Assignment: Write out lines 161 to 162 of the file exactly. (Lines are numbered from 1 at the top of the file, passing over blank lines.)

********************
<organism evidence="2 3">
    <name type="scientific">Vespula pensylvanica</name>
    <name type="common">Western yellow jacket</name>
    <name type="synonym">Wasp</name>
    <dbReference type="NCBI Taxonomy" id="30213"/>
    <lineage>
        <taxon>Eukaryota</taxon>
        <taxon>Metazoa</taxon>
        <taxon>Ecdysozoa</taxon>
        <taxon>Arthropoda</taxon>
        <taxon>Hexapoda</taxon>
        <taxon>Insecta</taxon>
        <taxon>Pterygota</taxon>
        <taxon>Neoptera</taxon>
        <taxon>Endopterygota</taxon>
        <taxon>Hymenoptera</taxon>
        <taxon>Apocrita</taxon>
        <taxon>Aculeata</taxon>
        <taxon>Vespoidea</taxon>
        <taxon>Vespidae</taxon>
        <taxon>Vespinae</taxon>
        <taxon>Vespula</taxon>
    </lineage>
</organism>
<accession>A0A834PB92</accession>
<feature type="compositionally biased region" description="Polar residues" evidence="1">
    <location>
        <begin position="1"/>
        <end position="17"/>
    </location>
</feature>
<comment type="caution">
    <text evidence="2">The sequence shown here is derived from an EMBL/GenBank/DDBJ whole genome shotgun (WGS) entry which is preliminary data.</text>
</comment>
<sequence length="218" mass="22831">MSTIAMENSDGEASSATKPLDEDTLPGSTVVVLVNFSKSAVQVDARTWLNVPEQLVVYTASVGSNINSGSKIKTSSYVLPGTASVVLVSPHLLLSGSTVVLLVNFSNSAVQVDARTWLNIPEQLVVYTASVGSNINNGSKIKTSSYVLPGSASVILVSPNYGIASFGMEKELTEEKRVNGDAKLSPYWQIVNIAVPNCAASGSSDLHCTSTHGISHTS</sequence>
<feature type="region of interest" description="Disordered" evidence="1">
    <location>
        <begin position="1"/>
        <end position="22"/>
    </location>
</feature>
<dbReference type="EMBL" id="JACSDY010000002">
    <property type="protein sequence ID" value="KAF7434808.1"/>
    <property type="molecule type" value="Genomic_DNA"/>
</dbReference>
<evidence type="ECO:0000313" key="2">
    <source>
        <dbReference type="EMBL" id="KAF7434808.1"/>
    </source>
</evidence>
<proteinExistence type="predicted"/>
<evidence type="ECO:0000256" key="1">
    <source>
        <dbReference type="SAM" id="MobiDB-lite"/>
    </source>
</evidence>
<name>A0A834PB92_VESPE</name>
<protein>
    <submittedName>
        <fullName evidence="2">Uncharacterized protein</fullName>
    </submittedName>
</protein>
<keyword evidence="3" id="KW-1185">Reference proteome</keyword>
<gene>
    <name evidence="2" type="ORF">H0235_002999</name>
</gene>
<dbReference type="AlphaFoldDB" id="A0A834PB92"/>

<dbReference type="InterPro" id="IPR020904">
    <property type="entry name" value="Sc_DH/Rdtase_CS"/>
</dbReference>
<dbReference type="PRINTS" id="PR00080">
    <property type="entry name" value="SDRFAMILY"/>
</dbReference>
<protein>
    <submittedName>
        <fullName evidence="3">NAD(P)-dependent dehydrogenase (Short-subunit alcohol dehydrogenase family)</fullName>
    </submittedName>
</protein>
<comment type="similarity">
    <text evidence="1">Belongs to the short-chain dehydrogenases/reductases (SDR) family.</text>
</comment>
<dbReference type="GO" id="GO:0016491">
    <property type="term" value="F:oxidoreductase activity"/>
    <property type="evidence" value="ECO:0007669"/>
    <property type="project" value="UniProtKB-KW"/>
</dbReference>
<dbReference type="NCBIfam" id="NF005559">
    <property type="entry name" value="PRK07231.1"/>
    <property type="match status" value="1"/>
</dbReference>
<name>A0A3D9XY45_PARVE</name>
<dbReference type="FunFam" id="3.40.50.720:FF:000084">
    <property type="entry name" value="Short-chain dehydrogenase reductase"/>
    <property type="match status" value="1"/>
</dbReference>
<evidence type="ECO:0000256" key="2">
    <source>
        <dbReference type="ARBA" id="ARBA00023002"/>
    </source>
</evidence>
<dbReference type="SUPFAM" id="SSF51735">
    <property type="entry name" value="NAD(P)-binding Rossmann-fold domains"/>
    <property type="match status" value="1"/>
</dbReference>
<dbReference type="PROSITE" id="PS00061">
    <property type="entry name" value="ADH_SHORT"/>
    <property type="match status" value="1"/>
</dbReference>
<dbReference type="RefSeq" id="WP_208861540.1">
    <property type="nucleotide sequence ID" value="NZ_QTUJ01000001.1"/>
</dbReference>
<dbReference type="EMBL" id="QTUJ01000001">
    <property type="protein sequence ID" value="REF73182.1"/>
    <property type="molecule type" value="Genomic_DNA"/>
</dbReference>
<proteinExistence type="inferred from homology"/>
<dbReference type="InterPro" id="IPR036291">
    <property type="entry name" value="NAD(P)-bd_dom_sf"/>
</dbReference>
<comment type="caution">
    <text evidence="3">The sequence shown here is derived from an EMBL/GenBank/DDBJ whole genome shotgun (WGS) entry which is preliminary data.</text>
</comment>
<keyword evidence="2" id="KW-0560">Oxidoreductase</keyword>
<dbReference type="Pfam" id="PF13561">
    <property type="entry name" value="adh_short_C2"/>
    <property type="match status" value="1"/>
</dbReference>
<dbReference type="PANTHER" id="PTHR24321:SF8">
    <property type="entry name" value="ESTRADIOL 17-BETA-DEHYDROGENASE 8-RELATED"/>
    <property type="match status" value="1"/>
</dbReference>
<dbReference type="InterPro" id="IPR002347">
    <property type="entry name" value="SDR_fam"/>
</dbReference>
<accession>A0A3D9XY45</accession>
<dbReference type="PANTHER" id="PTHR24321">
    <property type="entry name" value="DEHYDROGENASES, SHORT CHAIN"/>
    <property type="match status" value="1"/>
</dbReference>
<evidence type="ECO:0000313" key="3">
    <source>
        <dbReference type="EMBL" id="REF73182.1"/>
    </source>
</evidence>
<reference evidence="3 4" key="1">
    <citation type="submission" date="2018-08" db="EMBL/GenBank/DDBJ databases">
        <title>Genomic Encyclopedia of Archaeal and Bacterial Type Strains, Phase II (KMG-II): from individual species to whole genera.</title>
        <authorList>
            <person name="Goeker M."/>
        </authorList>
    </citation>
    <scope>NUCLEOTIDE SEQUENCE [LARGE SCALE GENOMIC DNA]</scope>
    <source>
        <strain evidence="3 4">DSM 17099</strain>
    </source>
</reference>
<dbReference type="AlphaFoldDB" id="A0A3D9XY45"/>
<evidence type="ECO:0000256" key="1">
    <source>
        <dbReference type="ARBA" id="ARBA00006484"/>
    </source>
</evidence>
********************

    </source>
</evidence>